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Use of an Adaptive e-Learning Platform as a Formative Assessment Tool in the Cardiovascular System Course Component of an MBBS Programme [Letter]

Authors Hasan MM, Adnan M, Waheed B

Received 30 December 2020

Accepted for publication 13 January 2021

Published 28 January 2021 Volume 2021:12 Pages 111—112

DOI https://doi.org/10.2147/AMEP.S299759

Checked for plagiarism Yes

Editor who approved publication: Professor Balakrishnan Kichu Nair


Muhammed Musab Hasan, Mohammed Adnan, Burhan Waheed

Faculty of Medicine, Imperial College School of Medicine, London, UK

Correspondence: Muhammed Musab Hasan
Faculty of Medicine, Imperial College School of Medicine, Sir Alexander Fleming Building, Imperial College Road, London SW7 2AZ, UK
Email mmh116@ic.ac.uk


We read with great interest the article by Borges et al1 on the use of “Firecracker”, an adaptive e-Learning Platform for Formative Assessment. The authors concluded that use of the platform correlated with better academic performance in both final examinations and in-course assessments. Adaptive e-learning highly resonates with us as fifth-year Medical Students at Imperial College London and we wish to share our view on the topic whilst also addressing certain aspects of this paper.
 
View the original paper by Borges and colleagues

Dear editor

We read with great interest the article by Borges et al1 on the use of “Firecracker”, an adaptive e-Learning Platform for Formative Assessment. The authors concluded that use of the platform correlated with better academic performance in both final examinations and in-course assessments. Adaptive e-learning highly resonates with us as fifth-year Medical Students at Imperial College London and we wish to share our view on the topic whilst also addressing certain aspects of this paper.

The study correctly emphasises the benefits of an adaptive-spaced learning approach using a system developed by course coordinators. Additionally, we would like to bring the reader’s attention to a study by Palmer et al highlighting the greater benefit of using student developed MCQ’s.2 Currently, many medical students in the UK utilise several resources such as Anki Flashcards and Brainscape to create their own flashcards which incorporate Adaptive and Spaced Learning. This approach requires a greater level of mastery of content2 which may further enhance critical thinking in students, a fundamental aim of “Firecracker”.1 Such platforms also allow students to add to the question bank themselves, which may extend the benefit of this approach to Medical Students in clinical years who encounter further information on Clinical Placements.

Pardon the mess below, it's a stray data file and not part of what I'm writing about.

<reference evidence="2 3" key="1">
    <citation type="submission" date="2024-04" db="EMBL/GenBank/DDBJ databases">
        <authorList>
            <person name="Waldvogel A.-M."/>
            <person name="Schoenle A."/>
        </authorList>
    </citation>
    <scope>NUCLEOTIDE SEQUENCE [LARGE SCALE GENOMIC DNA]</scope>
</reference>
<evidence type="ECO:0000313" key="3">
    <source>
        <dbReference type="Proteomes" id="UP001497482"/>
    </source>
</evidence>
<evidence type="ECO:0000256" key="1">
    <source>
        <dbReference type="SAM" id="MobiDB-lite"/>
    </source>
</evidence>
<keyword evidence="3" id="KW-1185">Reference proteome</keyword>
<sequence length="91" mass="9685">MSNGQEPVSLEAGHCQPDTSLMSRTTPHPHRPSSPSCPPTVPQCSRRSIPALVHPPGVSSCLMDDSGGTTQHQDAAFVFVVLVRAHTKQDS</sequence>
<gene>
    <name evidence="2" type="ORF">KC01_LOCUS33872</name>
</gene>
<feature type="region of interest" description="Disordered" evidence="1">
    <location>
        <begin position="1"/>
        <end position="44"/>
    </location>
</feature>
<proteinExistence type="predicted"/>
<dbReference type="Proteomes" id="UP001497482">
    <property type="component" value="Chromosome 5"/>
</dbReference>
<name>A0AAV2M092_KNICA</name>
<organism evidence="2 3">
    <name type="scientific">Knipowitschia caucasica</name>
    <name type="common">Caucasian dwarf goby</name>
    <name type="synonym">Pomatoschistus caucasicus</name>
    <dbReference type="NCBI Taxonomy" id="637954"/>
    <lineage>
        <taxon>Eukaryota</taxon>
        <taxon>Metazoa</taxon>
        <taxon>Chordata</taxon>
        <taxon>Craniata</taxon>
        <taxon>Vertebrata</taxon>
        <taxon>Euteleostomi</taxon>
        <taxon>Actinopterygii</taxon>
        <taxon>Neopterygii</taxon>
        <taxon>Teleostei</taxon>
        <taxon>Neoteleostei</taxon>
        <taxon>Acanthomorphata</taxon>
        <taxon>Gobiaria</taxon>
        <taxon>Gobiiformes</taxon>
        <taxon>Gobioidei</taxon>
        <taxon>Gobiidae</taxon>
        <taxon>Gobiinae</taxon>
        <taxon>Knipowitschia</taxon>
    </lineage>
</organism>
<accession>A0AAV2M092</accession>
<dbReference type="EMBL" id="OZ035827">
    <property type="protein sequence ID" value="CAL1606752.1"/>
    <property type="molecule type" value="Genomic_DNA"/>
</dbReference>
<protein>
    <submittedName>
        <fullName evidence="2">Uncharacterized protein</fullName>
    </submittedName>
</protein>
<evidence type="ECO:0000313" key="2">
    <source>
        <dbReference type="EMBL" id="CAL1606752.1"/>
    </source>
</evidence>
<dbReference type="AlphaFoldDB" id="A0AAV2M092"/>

Furthermore, a study by Deng et al compared the use of Anki with Firecracker on Step 1 performance, showing the use of Anki to be a significant predictor of performance rather than Firecracker.3 Whilst these results differ to the study by Borges et al, they nonetheless suggest an alternative adaptive learning approach which may optimise benefit for students.

Moreover, the study used exam results from non-Firecracker users as a control to elicit the effect of the system on examination performance. However, due to this selection the author is not able to account for a number of confounders such as a difference in the academic ability or students using Firecracker simply studying more than their counterparts. A more valid choice would be the use of grades attained by the same students from previous semesters as a control which would identify whether the Firecracker system improved student exam performance. Randomisation of students to each group may additionally reduce the effects of such confounders.

Secondly, whilst the study found a statistically significant benefit in using Firecracker, it failed to explore the methods of learning used by the control group. As the study focused on the style of learning rather than the Firecracker tool itself, the results would be confounded had control group students used an alternative adaptive-spaced e-learning tool.

To conclude, we agree with the potential benefits of an adaptive e-learning platform highlighted in this piece and find it encouraging that Medical Schools around the world are looking to incorporate these systems into their curricula. With the COVID-19 pandemic inevitably driving the development of online resources for students, platforms such as Firecracker should be explored and evaluated to best prepare student for future clinical practice.

Disclosure

The authors report no conflicts of interest in this communication.

References

1. Gupta S, Ojeh N, Sa B, Majumder MAA, Singh K, Adams OP. Use of an adaptive e-learning platform as a formative assessment tool in the cardiovascular system course component of an MBBS programme. Adv Med Educ Pract. 2020;11:989–996. doi:10.2147/amep.s267834

2. Palmer E, Hons BE, Devitt P. Constructing multiple choice questions as a method for learning. Ann Acad Med Singap. 2006;35:604–608. PMID: 17051275.

3. Deng F, Gluckstein JA, Larsen DP. Student-directed retrieval practice is a predictor of medical licensing examination performance. Perspect Med Educ. 2015;4:308–313. doi:10.1007/s40037-015-0220-x

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